The start of a new year is often a time to reflect. When Pippa acquired a long-term condition at university she felt really isolated, so she set up Spoonie Survival Kits to reach out to other people with chronic illnesses. It has been a huge success and in this blog, she reflects on how the incredible kindness of others has changed her life.
If there’s one thing the past year has taught me, it’s that even the smallest acts of kindness can make the biggest difference.
I became chronically ill halfway through my time at university and it was a bizarre experience. Being surrounded by mostly non-disabled peers had me questioning not only what my future would hold, but my self-worth too.
While I tried to adapt, I couldn’t help but notice what a lack of support there was for people like me. There are hundreds of wonderful programmes and schemes for young people in hospitals, but what about the thousands of people at home, who are too unwell to leave the house?
Living with a chronic illness can be incredibly lonely. You quickly realise just how significant the small things can be. Even on the more difficult days, a small gesture can remind you that you can do this. With this in mind, I set up ‘Spoonie Survival Kits’.
I wanted people to know they weren’t alone
‘Spoonie’ is the slang term for someone living with chronic illness. The kits contain treats and surprises aimed at brightening someone’s day and reminding them that they are not alone, that they haven’t been forgotten.
The kits are sold online and half of the sales money is donated to charities, with the other half being put back into sustaining and growing the enterprise. In the last two years alone, we’ve sent over 700 kits to recipients all over the world, and raised over £3,500 for various charities. And the demand just keeps growing!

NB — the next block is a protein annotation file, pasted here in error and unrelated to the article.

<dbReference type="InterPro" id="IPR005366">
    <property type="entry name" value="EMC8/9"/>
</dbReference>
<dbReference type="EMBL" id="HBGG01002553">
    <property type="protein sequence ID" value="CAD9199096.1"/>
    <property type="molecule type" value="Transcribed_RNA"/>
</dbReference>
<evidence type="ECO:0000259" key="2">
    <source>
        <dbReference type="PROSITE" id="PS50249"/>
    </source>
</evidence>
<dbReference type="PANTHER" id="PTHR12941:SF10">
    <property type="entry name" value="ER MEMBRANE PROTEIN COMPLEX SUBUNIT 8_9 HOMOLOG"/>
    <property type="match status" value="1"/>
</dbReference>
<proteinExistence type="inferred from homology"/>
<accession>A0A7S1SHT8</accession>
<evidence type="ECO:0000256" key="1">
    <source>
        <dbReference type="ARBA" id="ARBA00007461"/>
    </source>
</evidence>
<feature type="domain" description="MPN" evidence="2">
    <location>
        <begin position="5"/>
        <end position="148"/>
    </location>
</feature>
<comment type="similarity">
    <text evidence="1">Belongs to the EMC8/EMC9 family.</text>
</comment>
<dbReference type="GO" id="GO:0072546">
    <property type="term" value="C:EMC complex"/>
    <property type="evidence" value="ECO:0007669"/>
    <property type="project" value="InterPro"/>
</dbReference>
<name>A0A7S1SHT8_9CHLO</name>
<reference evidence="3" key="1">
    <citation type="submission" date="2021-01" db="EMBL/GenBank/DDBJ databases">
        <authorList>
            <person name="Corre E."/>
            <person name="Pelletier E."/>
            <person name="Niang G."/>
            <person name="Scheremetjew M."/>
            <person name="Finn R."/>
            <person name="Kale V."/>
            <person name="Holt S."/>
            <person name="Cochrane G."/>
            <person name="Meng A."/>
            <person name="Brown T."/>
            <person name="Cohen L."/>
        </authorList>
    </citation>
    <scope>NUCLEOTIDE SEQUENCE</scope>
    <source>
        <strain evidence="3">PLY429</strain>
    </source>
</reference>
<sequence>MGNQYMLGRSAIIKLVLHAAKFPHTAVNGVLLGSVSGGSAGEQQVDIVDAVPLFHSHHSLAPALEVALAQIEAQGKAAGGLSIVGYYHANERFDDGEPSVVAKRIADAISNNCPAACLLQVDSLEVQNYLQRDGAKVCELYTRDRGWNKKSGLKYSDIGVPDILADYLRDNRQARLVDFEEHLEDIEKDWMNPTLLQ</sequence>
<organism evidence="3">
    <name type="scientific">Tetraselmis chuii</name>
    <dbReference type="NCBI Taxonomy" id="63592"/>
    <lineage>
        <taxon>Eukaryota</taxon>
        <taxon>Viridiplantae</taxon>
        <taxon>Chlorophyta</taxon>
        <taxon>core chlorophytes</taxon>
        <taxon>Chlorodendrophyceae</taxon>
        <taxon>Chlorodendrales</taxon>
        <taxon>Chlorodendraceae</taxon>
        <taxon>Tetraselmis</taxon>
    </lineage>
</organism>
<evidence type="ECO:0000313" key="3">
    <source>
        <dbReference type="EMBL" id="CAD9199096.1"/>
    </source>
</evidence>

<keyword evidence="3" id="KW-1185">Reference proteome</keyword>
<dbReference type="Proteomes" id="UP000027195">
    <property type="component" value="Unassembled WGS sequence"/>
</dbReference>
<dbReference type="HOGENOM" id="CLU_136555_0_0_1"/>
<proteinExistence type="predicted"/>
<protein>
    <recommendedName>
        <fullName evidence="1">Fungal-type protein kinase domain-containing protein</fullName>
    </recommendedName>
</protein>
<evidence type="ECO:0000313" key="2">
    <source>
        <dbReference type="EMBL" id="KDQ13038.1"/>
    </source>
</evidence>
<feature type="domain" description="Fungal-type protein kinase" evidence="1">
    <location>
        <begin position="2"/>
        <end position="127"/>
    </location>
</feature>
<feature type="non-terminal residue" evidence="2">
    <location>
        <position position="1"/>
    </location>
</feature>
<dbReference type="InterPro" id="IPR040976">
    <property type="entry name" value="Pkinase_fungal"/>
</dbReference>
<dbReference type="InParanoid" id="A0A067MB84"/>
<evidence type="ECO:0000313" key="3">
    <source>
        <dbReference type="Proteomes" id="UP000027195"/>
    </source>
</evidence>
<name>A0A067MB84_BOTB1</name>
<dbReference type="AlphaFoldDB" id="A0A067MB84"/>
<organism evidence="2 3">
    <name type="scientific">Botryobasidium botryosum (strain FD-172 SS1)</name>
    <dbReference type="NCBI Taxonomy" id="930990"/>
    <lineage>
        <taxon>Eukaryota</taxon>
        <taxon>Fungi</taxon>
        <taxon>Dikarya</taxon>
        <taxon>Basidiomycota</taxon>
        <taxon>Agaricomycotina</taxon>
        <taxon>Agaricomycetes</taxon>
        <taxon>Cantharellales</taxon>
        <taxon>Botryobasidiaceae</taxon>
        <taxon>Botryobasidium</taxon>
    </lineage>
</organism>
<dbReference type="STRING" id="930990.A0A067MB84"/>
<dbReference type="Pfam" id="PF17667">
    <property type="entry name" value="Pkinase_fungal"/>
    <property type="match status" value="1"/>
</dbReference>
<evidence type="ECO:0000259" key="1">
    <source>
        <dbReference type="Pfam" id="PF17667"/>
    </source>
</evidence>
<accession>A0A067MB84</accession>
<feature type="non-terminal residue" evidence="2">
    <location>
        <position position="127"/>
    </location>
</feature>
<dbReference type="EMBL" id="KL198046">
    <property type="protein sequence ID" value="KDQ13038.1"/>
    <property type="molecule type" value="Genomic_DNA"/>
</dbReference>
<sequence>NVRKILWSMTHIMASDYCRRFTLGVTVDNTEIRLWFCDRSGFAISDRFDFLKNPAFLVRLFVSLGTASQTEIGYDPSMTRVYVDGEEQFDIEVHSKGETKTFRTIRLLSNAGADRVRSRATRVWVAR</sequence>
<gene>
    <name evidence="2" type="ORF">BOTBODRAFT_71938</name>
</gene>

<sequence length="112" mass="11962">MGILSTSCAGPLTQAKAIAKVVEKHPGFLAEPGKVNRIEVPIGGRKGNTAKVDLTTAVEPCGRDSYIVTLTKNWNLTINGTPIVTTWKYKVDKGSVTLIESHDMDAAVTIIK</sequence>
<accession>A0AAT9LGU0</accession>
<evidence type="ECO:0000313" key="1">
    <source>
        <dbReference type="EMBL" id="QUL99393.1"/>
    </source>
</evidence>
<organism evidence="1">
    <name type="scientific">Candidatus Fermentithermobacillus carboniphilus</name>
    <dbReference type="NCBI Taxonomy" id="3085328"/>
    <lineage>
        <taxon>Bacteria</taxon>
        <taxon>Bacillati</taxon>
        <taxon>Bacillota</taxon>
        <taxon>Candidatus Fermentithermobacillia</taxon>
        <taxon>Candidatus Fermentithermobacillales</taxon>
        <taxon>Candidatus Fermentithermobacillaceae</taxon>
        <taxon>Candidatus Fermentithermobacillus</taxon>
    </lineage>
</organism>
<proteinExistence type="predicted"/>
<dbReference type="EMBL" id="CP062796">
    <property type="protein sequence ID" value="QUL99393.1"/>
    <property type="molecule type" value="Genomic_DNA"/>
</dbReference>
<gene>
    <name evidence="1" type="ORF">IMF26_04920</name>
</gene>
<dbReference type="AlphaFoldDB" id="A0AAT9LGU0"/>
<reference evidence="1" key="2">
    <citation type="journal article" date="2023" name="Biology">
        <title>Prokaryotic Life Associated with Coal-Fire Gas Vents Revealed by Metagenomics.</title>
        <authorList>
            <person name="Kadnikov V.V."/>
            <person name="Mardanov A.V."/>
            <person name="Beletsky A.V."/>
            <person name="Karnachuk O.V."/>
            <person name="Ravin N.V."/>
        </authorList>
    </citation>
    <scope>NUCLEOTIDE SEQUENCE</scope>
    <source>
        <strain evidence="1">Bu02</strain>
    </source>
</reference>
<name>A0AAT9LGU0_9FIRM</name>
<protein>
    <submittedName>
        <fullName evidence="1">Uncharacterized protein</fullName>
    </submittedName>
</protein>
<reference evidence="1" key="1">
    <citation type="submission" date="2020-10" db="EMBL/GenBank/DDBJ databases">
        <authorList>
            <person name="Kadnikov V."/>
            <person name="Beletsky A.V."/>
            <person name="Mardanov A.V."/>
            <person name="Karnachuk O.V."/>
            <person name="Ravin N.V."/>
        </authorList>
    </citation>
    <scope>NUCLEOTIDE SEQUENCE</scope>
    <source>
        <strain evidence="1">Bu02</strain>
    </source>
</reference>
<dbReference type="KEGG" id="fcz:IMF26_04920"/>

Creating a community of kindness
Spoonie Survival Kits has taught me a humbling amount about the value of selflessness and generosity too. Since the very beginning of the project, countless people, many of whom are severely unwell themselves, have come forward to ask what they can do to help.
If it wasn’t for the support and encouragement that I’ve received, I’m not sure if Spoonie Survival Kits would be what it is now. The kindness of others is quite possibly the best source of motivation a person could wish for, and something that I will never take for granted.
We’ve found that the people who receive the kits often want to support our work, creating a cycle of ‘paying it forward’ – when the kindness shown toward you, makes you want to show kindness towards somebody else.
What keeps me going
Spoonie Survival Kits has been a game-changer for me personally. It gave me back my sense of purpose at a time when my physical health made me feel pretty useless.
The most rewarding aspect of the project in my eyes, has been developing accessible and remote volunteering opportunities, inclusive of chronically ill people. Everybody who works on the project has a long-term condition, and we pride ourselves on offering volunteer agreements specifically tailored around people’s individual circumstances. Many of the items within our kits are handmade by talented crafters living with chronic illnesses.
Having such a talented and dedicated team of volunteers is just one of the reasons why I love being involved with Spoonie Survival Kits, and our kit recipients often benefit all the more from knowing that those behind the enterprise are in similar positions to themselves.
When I’m having a tough symptom day and feeling sorry for myself (and believe me, there are plenty of those days), it sometimes takes just a simple nudge to encourage me to keep going. My new year’s resolution is to continue ‘paying it forward’, and I wholeheartedly encourage you to do the same!
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